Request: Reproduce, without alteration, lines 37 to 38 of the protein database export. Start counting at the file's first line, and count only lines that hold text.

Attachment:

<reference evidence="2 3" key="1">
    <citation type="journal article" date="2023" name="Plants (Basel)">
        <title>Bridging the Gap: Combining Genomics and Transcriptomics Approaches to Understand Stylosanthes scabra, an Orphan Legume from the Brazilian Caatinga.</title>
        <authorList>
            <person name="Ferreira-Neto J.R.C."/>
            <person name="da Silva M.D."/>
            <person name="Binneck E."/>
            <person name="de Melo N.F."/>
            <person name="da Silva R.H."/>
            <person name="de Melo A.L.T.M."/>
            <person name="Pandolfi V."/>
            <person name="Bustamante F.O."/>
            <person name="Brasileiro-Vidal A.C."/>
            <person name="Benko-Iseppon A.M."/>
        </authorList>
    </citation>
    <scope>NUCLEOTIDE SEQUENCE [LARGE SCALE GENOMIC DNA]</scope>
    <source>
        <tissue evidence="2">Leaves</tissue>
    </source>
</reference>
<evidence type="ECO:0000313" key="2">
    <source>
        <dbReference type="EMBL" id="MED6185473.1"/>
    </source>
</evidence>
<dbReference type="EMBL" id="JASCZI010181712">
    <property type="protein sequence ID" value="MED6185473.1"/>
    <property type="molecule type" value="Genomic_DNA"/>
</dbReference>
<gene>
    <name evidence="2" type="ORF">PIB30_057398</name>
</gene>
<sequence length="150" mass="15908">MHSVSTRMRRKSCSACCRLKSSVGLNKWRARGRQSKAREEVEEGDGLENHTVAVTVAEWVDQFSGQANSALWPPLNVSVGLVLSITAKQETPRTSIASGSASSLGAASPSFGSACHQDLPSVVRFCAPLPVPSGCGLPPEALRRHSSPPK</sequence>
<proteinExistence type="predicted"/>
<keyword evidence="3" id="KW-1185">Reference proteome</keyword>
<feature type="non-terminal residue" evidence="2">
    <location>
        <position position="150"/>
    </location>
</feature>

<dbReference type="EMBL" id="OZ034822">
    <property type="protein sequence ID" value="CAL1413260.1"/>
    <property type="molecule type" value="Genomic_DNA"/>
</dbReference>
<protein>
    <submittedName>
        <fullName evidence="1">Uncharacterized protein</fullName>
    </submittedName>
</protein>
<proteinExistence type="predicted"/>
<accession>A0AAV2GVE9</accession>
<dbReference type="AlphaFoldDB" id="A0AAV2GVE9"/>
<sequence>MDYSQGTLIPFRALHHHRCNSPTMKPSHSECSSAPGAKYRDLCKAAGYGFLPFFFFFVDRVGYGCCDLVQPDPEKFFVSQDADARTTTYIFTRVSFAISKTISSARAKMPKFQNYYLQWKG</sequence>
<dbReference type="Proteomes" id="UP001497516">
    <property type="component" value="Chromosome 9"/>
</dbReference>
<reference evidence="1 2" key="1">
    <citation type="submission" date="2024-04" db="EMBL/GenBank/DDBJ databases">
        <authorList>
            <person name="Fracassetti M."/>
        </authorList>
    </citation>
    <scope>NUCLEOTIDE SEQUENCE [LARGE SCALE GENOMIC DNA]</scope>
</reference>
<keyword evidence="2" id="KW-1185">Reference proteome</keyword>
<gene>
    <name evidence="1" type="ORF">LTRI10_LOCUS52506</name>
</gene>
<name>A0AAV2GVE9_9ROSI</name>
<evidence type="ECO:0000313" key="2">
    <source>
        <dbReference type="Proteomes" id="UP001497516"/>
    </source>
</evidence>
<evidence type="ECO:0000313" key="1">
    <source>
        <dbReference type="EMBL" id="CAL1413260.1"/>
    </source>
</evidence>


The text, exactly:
<feature type="non-terminal residue" evidence="2">
    <location>